Steroids: inhaled as an aerosol spray, steroids can help relieve symptoms of chronic bronchitis. Over time, however, inhaled steroids can cause side effects, such as weakened bones, high blood pressure, diabetes and cataracts.
Antibiotics: antibiotics may be used to help fight respiratory infections common in people with chronic bronchitis.
Oxygen Therapy: as a patient’s disease progresses, they may find it increasingly difficult to breathe on their own and may require supplemental oxygen. Oxygen comes in various forms and may be delivered using different systems, including those that can be used at home
Surgery: lung volume reduction surgery, during which small wedges of damaged lung tissue are removed
Pulmonary Rehabilitation: an important part of chronic bronchitis treatment is pulmonary rehabilitation, which includes education, nutrition counselling, learning special breathing techniques, help with quitting smoking and starting an exercise regime.
OXYGEN THERAPY FOR CONGESTIVE HEART FAILURE PATIENTS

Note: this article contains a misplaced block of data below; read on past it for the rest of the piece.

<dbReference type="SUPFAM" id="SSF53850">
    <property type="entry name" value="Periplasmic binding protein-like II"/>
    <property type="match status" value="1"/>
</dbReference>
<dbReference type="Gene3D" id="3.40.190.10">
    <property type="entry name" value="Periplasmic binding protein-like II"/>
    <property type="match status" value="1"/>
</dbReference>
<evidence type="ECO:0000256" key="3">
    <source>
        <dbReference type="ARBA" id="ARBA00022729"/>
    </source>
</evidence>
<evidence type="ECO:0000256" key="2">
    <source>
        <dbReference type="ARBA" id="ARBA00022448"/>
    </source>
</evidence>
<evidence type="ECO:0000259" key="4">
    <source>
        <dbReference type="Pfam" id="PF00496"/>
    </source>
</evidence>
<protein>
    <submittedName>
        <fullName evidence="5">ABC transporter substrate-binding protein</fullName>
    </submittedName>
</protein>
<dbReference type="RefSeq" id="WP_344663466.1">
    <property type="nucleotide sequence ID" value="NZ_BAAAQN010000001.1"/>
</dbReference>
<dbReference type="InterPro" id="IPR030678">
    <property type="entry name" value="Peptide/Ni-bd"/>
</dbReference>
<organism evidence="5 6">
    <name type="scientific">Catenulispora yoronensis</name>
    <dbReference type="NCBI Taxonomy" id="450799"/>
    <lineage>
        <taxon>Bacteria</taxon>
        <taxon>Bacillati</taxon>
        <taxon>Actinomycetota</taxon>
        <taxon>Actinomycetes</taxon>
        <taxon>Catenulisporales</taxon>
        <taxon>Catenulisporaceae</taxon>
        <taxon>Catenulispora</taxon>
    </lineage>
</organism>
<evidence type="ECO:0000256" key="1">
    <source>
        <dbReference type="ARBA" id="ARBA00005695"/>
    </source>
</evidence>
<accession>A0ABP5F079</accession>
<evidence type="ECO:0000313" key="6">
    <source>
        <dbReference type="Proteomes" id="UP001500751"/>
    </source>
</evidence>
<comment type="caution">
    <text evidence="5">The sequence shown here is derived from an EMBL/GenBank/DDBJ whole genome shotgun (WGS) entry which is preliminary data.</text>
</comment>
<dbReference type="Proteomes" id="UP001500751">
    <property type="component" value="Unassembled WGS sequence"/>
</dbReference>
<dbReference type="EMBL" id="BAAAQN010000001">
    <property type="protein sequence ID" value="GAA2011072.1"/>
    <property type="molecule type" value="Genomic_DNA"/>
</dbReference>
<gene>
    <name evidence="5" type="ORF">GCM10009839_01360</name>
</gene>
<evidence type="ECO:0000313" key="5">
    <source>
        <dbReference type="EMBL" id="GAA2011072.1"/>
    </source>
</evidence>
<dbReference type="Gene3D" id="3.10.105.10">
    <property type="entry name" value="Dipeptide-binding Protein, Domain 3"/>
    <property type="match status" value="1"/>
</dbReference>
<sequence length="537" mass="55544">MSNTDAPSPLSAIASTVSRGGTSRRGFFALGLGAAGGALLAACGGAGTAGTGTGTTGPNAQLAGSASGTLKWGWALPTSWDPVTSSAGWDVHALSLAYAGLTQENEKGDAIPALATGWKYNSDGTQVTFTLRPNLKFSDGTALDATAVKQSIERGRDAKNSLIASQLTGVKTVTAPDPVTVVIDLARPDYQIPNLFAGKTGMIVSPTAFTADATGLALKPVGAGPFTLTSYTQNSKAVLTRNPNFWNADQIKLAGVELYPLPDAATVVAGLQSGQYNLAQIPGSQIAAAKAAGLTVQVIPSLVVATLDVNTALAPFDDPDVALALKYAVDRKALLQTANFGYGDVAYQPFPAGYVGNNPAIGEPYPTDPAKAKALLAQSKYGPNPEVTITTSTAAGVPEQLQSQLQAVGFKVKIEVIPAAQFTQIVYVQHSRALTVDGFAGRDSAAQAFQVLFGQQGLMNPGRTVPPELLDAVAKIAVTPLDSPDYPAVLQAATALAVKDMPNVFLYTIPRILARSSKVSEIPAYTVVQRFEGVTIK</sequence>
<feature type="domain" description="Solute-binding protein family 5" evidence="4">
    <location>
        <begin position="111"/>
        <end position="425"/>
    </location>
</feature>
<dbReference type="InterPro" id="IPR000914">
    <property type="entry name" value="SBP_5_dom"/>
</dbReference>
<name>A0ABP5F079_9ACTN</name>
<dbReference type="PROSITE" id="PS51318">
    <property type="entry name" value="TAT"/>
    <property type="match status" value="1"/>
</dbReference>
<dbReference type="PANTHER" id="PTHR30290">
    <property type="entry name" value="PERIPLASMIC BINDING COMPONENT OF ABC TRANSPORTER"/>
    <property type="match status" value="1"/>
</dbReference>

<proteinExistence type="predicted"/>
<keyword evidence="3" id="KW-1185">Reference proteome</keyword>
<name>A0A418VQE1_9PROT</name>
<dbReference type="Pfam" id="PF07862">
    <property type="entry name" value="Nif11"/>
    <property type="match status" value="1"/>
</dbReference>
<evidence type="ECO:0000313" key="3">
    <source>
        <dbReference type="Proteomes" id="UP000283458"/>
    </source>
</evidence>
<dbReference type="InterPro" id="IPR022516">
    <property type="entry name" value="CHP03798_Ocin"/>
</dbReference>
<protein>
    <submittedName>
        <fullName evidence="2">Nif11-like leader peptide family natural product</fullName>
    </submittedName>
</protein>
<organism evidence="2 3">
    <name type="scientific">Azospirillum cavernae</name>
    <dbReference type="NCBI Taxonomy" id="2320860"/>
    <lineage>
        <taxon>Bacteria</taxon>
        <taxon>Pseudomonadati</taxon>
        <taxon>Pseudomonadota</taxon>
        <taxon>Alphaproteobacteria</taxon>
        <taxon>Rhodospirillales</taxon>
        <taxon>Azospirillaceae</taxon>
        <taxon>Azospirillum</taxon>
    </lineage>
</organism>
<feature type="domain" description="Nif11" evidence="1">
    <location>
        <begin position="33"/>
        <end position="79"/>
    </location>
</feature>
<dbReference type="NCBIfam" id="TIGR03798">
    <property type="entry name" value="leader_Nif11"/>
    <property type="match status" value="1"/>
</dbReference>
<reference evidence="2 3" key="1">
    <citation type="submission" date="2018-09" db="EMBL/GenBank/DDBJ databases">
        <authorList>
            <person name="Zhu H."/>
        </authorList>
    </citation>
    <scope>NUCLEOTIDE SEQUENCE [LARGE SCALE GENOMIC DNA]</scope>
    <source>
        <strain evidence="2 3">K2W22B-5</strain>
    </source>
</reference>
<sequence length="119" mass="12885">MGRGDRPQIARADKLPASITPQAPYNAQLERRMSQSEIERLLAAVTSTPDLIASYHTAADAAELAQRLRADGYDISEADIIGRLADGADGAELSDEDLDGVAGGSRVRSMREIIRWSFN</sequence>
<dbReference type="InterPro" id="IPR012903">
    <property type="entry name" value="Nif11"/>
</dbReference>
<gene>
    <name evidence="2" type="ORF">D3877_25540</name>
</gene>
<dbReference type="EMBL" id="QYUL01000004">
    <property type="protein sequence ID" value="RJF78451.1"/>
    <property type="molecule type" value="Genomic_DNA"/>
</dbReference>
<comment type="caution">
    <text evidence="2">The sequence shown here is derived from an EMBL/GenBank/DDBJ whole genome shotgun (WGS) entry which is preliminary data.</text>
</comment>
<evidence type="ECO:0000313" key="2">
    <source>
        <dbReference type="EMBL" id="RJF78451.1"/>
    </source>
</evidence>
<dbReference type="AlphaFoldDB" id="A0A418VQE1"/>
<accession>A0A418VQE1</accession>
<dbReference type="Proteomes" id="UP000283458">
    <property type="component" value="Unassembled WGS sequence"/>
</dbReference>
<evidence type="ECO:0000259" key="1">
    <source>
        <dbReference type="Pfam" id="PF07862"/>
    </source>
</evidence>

Congestive Heart Failure is a condition in which the heart has trouble pumping blood, and as a result fluids build up in the body. Oxygen supplements are recommended for some people with congestive heart failure; a health care professional can provide diagnosis and treatment options for the condition.
Treatment is carried out using Nasal Cannula, Face Masks and Positive Pressure Ventilation.
You should NEVER smoke while using oxygen. Visitors must also be warned regarding the same.
When commuting or traveling, ask to be seated in the non-smoking section.
Maintain atleast 5 feet distance from gas stoves, candles, lighted fireplaces, etc.
If using a cylinder, make sure it is fixed or stationary somewhere safe.
If using liquid oxygen, make sure the vessel is kept upright to keep the oxygen from pouring out. It is so cold, it can hurt and damage the skin.
If using an oxygen concentrator, notify your electric company so you will be given priority if a power failure occurs.
The home medical equipment and services company that provides oxygen therapy equipment must provide customers with instructions on user care and maintenance of your particular equipment.
Certain guidelines for cleaning procedures: